THE CURE: Once weekly reach up inside with a hot, wet towel, and clean the round disk behind the flap that hangs down. If it jams, unplug and let it cool before turning it on - sometimes you may have to do this several times. It just happened this a.m., and I had to wait 1/2 hour between my 3rd and 4th cup :) The first time it happened, tech support walked me through the cleaning on the phone. The last time was more of a problem, and they shipped me a mailing label for a $245 complete rebuild, but I didn't have to use it.
You also get programmable push-button controls for milk, hot water and espresso outputs and given the fact that the 1003380 Accademia dispenses great beverages on demand, it’s great for those who don’t like to wait for long before their drink is ready. In total, there are 7 buttons that you can use in order to prepare one of the following drinks hot water, latte macchiato, latte, cappuccino, cafe lungo, cafe and of course, espresso.
Starting with the brew unit, the first thing to understand is that it’s not removable.  From a practical perspective, what that means for you is that about once a week, you’ll need to pop a cleansing tab into the bypass doser to clean the unit.  No big deal, but our personal preference is for removable units you can rinse by hand to ensure a thorough cleaning.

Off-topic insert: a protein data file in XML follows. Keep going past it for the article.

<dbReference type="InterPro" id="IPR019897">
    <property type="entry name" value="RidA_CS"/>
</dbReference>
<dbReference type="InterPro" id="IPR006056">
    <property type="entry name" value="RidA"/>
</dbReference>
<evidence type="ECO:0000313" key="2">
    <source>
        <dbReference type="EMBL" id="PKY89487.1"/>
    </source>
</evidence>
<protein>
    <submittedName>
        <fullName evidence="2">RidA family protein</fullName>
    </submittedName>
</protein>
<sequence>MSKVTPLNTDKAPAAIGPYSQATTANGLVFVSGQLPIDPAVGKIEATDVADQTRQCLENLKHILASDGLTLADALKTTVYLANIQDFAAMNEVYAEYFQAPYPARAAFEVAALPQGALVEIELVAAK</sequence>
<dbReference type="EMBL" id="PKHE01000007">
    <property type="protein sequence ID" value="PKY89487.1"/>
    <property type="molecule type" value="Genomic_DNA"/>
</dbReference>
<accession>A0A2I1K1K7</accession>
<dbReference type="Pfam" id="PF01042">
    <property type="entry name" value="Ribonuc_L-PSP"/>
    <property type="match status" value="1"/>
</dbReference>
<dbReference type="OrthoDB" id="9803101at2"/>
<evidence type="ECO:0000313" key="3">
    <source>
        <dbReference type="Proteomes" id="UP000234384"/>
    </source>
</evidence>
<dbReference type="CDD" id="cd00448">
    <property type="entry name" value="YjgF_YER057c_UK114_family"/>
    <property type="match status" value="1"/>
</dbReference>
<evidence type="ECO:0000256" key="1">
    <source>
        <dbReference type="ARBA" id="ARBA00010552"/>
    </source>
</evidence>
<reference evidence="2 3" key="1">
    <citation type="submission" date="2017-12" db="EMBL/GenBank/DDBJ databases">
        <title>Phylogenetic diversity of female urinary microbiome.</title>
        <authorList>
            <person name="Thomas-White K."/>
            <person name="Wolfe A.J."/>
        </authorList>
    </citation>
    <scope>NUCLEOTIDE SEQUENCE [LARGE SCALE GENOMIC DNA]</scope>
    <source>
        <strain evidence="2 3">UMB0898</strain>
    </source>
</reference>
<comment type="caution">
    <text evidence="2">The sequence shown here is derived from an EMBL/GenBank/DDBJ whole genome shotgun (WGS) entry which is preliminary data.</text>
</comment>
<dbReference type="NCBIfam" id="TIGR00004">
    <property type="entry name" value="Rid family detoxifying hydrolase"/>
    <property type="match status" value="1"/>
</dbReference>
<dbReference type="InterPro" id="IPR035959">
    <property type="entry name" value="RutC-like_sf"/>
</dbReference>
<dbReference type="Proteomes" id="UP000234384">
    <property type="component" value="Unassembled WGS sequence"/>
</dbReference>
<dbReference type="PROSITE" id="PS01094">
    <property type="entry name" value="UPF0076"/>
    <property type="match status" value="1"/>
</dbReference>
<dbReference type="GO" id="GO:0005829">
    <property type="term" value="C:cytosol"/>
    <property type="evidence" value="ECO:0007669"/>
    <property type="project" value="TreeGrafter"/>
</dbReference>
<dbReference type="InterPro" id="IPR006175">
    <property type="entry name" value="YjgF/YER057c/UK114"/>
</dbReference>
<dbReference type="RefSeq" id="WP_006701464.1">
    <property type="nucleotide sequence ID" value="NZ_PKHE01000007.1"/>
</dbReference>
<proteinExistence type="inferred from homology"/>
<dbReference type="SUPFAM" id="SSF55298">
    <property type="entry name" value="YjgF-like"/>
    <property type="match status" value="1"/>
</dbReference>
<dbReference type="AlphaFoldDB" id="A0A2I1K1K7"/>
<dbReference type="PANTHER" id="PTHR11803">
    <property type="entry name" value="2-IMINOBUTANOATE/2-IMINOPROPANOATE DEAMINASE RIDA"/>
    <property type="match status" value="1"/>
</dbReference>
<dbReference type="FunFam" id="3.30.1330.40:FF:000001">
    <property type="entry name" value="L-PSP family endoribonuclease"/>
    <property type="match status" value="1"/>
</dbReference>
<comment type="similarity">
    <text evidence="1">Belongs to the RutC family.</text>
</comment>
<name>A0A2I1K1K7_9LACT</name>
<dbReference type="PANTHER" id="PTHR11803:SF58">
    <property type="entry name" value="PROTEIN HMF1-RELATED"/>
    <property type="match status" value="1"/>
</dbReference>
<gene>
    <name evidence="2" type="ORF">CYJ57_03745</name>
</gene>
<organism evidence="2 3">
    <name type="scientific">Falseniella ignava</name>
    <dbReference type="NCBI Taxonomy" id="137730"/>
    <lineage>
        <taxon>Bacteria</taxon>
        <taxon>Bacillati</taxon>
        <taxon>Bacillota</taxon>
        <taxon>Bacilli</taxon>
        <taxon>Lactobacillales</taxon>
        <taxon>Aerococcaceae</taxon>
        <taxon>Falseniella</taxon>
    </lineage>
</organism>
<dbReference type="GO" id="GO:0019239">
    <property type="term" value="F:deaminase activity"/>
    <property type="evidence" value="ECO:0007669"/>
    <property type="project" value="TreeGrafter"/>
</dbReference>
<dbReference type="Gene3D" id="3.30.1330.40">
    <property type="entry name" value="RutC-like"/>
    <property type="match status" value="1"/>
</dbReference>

The shining feature of the Jura is just how freshly the coffee is before its brewed. With conventional drip coffee makers, you load it with pre-ground coffee that has a good chance of already being somewhat stale. After all, ground coffee starts to go downhill quickly after being ground. Slightly more expensive drip coffee makers try to solve this problem by allowing you to set a timer to grind the coffee fresh every morning, but it’s still going to sit there for some length of time before it gets brewed. The Jura coffee machine has cracked the code by grinding beans fresh for every single cup of coffee, espresso, cappuccino or latte. It doesn’t grind it until you are about to drink it, which gives you a fresher cup of coffee than most coffee shops will be able to provide. Not having to grind the coffee yourself and then clean the grinder is on it’s own and huge step in the direction of convenience.

“I Love the convenience of having an automatic Cappuccino machine; it's easy to use and work around if you're used to electronic machines. I like the fact it cleans itself but what the manual and reviews don’t tell you - ALWAYS HAVE A CUP UNDER IT as it rinses a lot and sometimes it does it automatically. So Far So good hope it lasts for years and years.” - Duha, Amazon Customer